13 (17.1)

0

0

1 (1.3)

Constipation

13 (18.1)

17 (22.7)

12 (15.8)

NR

NR

NR

Dyspepsia

18 (25.0)

6 (8.0)

17 (22.4)

1 (1.4)

0

0

Leukopenia

16 (22.2)

12 (16.0)

13 (17.1)

14 (19.4)

9 (12.0)

9 (11.8)

Decreased appetite

15 (20.8)

8 (10.7)

16 (21.1)

NR

NR

NR

Headache

16 (22.2)

11 (14.7)

12 (15.8)

NR

NR

NR

Rash

14 (19.4)

8 (10.7)

16 (21.1)

0

0

1 (1.3)

Dysgeusia

8 (11.1)

10 (13.3)

16 (21.1)

NR

NR

NR

Insomnia

8 (11.1)

10 (13.3)

16 (21.1)

NR

NR

NR

Febrile neutropenia

13 (18.1)

7 (9.3)

13 (17.1)

13 (18.1)

7 (9.3)

13 (17.1)

Stomatitis

10 (13.9)

13 (17.3)

9 (11.8)

NR

NR

NR

Pyrexia

12 (16.7)

7 (9.3)

12 (15.8)

NR

NR

NR

Myalgia

12 (16.7)

9 (12.0)

8 (10.5)

0

1 (1.3)

0

Thrombocytopenia

5 (6.9)

1 (1.3)

23 (30.3)

NR

NR

9 (11.8)

Asthenia

7 (9.7)

11 (14.7)

10 (13.2)

0

1 (1.3)

1 (1.3)

Epistaxis

8 (11.1)

8 (10.7)

12 (15.8)

0

0

1 (1.3)

Dizziness

6 (8.3)

6 (8.0)

12 (15.8)

0

1 (1.3)

0

Dyspnea

9 (12.5)

6 (8.0)

8 (10.5)

0

2 (2.7)

1 (1.3)

Arthralgia

8 (11.1)

9 (12.0)

5 (6.6)

NR

NR

NR

Cough

7 (9.7)

4 (5.3)

9 (11.8)

NR

NR

NR

Oropharyngeal pain

6 (8.3)

5 (6.7)

9 (11.8)

NR

NR

NR

Dry skin

4 (5.6)

7 (9.3)

8 (10.5)

NR

NR

NR

Lacrimation decreased

9 (12.5)

4 (5.3)

6 (7.9)

NR

NR

NR

Palmar-plantar erythrodysesthesia

5 (6.9)

8 (10.7)

6 (7.9)

NR

NR

NR

Peripheral edema

8 (11.1)

3 (4.0)

7 (9.2)

NR

NR

NR

ALT increased

5 (6.9)

2 (2.7)

8 (10.5)

0

0

3 (3.9)

Peripheral neuropathy

4 (5.6)

1 (1.3)

8 (10.5)

NR

NR

NR

Patients with at least 1 SAE, n (%)

20 (27.8)

15 (20.0)

27 (35.5)

NA

NA

NA

Most common SAE, 4% of patients, n (%)

NA

NA

NA

Febrile neutropenia

10 (13.9)

4 (5.3)

11 (14.5)

NA

NA

NA

Neutropenia

2 (2.8)

3 (4.0)

1 (1.3)

NA

NA

NA

Diarrhea

1 (1.4)

3 (4.0)

4 (5.3)

NA

NA

NA

AE leading to discontinuation of study medication, n (%)

4 (5.6)

5 (6.7)

6 (7.9)

NA

NA

NA

Left ventricular dysfunction

||||

||||

||||

NA

NA

NA

Drug hypersensitivity

||||

||||

||||

NA

NA

NA

Neutropenia

||||

||||

||||

NA

NA

NA

Deaths

0

0

0

NA

NA

NA

Notable harms, n (%)

Symptomatic LVEF assessed by investigator: NYHA class III or IV

0

1 (1.3)

0

NR

NR

NR

Left ventricular dysfunction

4 (5.6)

3 (4.0)

2 (2.6)

NR

NR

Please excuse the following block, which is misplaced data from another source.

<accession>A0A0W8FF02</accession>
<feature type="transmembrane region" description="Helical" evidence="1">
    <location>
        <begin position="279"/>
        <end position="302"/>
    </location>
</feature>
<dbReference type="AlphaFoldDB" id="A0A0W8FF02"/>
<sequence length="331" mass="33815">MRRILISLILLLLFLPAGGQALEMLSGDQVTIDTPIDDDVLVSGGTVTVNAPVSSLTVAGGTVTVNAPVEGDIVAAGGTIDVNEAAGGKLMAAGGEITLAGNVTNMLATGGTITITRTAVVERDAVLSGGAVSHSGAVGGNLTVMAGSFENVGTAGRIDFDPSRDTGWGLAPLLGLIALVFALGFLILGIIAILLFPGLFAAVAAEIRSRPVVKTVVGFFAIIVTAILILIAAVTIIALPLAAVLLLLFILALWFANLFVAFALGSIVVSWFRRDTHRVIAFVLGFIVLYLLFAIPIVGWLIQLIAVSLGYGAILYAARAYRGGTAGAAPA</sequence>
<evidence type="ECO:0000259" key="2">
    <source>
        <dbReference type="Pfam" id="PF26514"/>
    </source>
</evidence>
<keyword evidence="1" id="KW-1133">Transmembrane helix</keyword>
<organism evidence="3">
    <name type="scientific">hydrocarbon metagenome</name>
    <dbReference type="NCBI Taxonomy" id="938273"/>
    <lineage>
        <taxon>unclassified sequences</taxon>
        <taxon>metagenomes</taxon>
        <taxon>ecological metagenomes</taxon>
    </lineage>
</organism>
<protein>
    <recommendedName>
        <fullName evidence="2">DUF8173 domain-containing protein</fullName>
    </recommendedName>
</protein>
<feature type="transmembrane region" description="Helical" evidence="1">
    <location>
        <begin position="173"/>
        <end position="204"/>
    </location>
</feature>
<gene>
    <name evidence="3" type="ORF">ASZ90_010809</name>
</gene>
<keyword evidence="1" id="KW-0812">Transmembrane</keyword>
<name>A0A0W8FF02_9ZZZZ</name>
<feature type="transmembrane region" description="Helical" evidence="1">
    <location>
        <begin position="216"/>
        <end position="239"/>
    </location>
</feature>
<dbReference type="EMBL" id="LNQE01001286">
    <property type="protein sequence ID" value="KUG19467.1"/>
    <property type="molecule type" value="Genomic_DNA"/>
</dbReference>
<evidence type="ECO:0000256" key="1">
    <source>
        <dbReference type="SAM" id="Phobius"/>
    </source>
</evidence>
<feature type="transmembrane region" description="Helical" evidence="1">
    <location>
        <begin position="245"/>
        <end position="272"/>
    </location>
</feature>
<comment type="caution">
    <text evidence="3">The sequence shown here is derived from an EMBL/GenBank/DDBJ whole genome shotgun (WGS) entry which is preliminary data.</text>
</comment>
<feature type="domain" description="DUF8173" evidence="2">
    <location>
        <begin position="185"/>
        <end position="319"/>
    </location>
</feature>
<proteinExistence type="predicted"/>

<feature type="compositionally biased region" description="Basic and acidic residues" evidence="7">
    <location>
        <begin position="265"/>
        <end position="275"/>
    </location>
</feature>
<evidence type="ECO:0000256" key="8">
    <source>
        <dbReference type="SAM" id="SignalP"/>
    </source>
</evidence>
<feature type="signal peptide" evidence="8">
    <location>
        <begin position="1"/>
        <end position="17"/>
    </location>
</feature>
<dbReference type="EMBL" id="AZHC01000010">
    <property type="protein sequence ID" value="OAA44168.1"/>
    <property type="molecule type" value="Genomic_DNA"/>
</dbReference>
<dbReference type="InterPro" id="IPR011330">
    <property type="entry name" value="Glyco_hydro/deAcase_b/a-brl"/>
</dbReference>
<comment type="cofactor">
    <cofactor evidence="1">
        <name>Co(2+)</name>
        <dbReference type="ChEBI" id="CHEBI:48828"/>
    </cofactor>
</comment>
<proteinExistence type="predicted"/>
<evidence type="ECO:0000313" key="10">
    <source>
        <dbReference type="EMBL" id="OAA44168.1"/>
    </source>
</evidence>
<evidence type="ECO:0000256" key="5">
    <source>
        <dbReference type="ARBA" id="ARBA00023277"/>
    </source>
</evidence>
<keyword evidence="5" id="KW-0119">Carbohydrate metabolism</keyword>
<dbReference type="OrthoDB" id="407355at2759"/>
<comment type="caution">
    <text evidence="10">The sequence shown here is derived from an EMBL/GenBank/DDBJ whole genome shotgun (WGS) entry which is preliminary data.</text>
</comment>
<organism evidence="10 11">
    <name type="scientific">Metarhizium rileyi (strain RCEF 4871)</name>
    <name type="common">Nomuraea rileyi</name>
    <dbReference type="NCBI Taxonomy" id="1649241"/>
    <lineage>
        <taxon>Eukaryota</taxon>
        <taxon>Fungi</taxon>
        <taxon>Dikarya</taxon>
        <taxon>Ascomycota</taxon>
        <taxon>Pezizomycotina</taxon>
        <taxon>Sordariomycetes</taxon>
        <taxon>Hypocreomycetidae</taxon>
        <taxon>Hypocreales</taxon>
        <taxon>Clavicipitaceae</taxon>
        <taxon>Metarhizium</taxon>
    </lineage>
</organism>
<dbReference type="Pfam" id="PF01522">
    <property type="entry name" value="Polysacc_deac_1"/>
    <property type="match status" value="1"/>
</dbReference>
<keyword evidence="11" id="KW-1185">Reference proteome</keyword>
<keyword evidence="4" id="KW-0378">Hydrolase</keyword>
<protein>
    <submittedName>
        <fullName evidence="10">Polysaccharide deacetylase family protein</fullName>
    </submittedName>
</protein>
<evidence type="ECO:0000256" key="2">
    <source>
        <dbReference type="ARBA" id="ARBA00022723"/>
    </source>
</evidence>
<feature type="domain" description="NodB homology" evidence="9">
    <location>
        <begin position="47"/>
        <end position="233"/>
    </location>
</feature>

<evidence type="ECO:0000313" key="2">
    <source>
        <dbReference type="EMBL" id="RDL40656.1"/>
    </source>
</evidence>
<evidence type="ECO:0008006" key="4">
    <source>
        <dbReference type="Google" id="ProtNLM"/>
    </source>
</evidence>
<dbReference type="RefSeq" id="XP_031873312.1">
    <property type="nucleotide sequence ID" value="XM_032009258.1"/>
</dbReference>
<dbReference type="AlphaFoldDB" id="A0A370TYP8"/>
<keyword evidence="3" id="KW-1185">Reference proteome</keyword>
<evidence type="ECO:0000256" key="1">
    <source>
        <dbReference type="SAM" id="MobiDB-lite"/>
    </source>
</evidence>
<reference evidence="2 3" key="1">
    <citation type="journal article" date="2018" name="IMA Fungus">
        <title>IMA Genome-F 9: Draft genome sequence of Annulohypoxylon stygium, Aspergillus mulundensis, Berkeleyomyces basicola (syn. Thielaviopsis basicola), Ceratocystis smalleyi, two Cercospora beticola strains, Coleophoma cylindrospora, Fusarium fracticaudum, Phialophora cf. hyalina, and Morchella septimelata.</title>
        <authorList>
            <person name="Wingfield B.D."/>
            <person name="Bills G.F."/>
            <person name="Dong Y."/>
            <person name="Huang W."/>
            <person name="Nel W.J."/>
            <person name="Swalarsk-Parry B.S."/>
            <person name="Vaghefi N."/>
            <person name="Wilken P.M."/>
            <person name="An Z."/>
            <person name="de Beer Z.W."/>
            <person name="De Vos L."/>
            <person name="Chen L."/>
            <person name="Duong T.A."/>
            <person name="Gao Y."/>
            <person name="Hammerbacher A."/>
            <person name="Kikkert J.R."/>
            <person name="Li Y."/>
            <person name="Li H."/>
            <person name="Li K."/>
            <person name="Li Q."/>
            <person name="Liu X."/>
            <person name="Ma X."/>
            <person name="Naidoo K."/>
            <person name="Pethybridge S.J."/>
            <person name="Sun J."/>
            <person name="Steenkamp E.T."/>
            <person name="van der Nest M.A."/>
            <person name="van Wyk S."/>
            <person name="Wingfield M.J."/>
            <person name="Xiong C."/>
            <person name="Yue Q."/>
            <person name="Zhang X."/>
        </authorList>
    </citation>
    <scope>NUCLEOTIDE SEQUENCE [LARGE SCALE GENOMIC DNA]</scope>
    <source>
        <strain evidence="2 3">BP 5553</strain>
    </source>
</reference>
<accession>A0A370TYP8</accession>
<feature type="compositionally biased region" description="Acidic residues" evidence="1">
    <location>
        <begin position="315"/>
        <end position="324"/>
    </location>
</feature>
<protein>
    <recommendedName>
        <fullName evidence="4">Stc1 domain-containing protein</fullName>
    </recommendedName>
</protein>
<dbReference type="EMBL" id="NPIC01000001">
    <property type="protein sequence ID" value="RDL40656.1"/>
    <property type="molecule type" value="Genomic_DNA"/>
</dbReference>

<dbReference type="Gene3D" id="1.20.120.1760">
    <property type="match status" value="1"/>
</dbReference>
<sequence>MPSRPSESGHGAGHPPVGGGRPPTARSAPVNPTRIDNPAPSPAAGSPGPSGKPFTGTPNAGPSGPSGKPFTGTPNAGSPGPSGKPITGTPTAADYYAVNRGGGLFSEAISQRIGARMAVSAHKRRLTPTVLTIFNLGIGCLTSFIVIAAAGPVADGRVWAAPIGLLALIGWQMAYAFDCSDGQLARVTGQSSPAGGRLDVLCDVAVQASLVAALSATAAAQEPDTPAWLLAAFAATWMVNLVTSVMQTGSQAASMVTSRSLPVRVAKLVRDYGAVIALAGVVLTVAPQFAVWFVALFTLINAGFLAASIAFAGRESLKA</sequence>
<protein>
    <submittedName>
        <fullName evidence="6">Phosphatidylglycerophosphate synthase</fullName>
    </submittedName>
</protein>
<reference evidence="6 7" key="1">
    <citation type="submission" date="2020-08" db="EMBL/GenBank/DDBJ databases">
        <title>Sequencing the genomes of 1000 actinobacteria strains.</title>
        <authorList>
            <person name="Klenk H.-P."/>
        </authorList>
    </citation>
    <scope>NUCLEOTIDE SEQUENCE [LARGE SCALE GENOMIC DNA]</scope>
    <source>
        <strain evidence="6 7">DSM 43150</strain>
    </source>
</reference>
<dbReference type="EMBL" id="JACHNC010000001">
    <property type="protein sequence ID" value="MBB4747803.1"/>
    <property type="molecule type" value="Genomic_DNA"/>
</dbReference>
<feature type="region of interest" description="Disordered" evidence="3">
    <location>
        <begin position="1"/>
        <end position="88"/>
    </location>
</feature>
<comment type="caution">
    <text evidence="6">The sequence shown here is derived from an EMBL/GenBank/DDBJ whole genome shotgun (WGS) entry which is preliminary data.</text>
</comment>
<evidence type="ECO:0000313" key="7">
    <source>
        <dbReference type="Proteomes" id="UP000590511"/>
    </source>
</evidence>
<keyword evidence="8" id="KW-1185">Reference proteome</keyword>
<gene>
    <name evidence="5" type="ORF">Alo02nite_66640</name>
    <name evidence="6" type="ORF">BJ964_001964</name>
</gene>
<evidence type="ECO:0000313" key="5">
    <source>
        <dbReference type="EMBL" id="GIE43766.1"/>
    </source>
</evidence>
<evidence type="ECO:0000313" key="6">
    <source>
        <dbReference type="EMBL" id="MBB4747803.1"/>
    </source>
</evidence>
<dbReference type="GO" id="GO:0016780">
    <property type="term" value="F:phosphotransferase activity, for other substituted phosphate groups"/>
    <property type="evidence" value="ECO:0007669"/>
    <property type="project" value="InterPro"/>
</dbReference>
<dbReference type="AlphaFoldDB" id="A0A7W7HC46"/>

NR

Left ventricular dysfunction grade ≥ 3

0

2 (2.7)

0

NR

NR

NR

SAE suggestive of CHF

1 (1.4)

2 (2.7)

0

NA

NA

NA

Patients with grade ≥ 3 diarrhea

3 (4.2)

4 (5.3)

9 (11.8)

NR

NR

NR

Anaphylaxis or hypersensitivity

||||

||||

||||

2 (2.8)

0

2 (2.6)

  Drug hypersensitivity

7 (9.7)

1 (1.3)

8 (10.5)

NR

NR

NR

AE = adverse event; ALT = alanine transaminase; CHF = congestive heart failure; doce = docetaxel; FEC = 5-fluorouracil + epirubicin + cyclophosphamide; LVEF = left ventricular ejection fraction; NA = not applicable; NR = not reported; NYHA = New York Heart Association; pert = pertuzumab; SAE = serious adverse event; TCH = docetaxel + carboplatin + trastuzumab; trast = trastuzumab.

Source: Clinical Study Report for TRYPHAENA.6

Table 31: Summary of Harms — BERENICE (Neoadjuvant Period, Safety Population)

Harms

All

Grade ≥ 3

Cohort A

ddAC then pacli + pert + trast

N = 199

Cohort B

FEC then doce + pert + trast

N = 201

Cohort A

N = 199

Cohort B

N = 201

Patients with at least 1 AE, n (%)

197 (99.0)

198 (100.0)

99 (49.7)

108 (54.5)

Most frequent AE, ≥ 20%, any group, n (%)

  Nausea

141 (70.9)

137 (69.2)

5 (2.5)

4 (2.0)

  Diarrhea

133 (66.8)

137 (69.2)

6 (3.0)

20 (10.1)

  Constipation

69 (34.7)

76 (38.4)

NR

NR

  Vomiting

45 (22.6)

69 (34.8)

2 (1.0)

8 (4.0)

  Stomatitis

49 (24.6)

54 (27.3)

0

9 (5.1)

  Dyspepsia

38 (19.1)

32 (16.2)

NR

NR

  Abdominal pain upper

12 (6.0)

26 (13.1)

NR

NR

  Abdominal pain

10 (5.0)

20 (10.1)

NR

NR

  Gastroesophageal reflux

23 (11.6)

4 (2.0)

NR

NR

  Fatigue

116 (58.3)

76 (38.4)

2 (1.0)

9 (4.5)

  Asthenia

37 (18.6)

82 (41.4)

NR

NR

  Mucosal inflammation

43 (21.6)

74 (37.4)

2 (1.0)

7 (3.5)

  Alopecia

124 (62.3)

116 (58.6)

NR

NR

  Headache

60 (30.2)

28 (14.1)

NR

NR

  Peripheral neuropathy

46 (23.1)

26 (13.1)

4 (2.0)

0

  Myalgia

40 (20.1)

66 (33.3)

NR

NR

  Arthralgia

39 (19.6)

42 (21.2)

NR

NR

  Epistaxis

50 (25.1)

37 (18.7)

NR

NR

  Cough

40 (20.1)

17 (8.6)

NR

NR

  Anemia

54 (27.1)

60 (30.3)

6 (3.0)

5 (2.5)

  Neutropenia

44 (22.1)

32 (16.2)

24 (12.1)

17 (8.6)

  Decreased appetite

39 (19.6)

45 (22.7)

NR

NR

  Febrile neutropenia

NR

NR

14 (7.0)

34 (17.2)

Patients with at least 1 SAE, n (%)

45 (22.6)

52 (26.3)

Febrile neutropenia

12 (6.0)

27 (13.6)

NA

NA

Diarrhea

1 (0.5)

11 (5.6)

NA

NA

Neutropenic sepsis

0

7 (3.5)

NA

NA

AE leading to discontinuation of pert or trast

10 (5.0)

4 (2.0)

Cardiac failure

||||

||||

NA

NA

Ejection fraction decreased

||||

||||

NA

NA

Neutropenia

||||

||||

NA

NA